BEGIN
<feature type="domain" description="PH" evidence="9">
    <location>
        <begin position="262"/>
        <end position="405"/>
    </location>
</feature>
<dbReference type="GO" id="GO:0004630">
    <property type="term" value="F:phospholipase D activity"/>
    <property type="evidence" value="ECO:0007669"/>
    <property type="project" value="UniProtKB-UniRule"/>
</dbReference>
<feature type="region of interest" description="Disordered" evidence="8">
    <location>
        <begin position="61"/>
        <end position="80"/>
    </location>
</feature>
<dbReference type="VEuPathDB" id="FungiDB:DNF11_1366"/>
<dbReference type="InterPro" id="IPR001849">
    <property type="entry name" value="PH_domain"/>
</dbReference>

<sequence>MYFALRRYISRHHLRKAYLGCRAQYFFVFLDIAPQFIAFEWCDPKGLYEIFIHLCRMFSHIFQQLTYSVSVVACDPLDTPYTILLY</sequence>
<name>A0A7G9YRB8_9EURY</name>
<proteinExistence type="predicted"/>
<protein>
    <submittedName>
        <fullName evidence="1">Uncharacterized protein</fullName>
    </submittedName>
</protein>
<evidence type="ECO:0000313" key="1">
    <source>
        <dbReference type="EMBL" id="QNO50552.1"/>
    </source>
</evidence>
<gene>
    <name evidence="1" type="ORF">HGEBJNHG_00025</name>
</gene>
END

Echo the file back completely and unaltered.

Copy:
<feature type="domain" description="PH" evidence="9">
    <location>
        <begin position="262"/>
        <end position="405"/>
    </location>
</feature>
<dbReference type="GO" id="GO:0004630">
    <property type="term" value="F:phospholipase D activity"/>
    <property type="evidence" value="ECO:0007669"/>
    <property type="project" value="UniProtKB-UniRule"/>
</dbReference>
<feature type="region of interest" description="Disordered" evidence="8">
    <location>
        <begin position="61"/>
        <end position="80"/>
    </location>
</feature>
<dbReference type="VEuPathDB" id="FungiDB:DNF11_1366"/>
<dbReference type="InterPro" id="IPR001849">
    <property type="entry name" value="PH_domain"/>
</dbReference>

<sequence>MYFALRRYISRHHLRKAYLGCRAQYFFVFLDIAPQFIAFEWCDPKGLYEIFIHLCRMFSHIFQQLTYSVSVVACDPLDTPYTILLY</sequence>
<name>A0A7G9YRB8_9EURY</name>
<proteinExistence type="predicted"/>
<protein>
    <submittedName>
        <fullName evidence="1">Uncharacterized protein</fullName>
    </submittedName>
</protein>
<evidence type="ECO:0000313" key="1">
    <source>
        <dbReference type="EMBL" id="QNO50552.1"/>
    </source>
</evidence>
<gene>
    <name evidence="1" type="ORF">HGEBJNHG_00025</name>
</gene>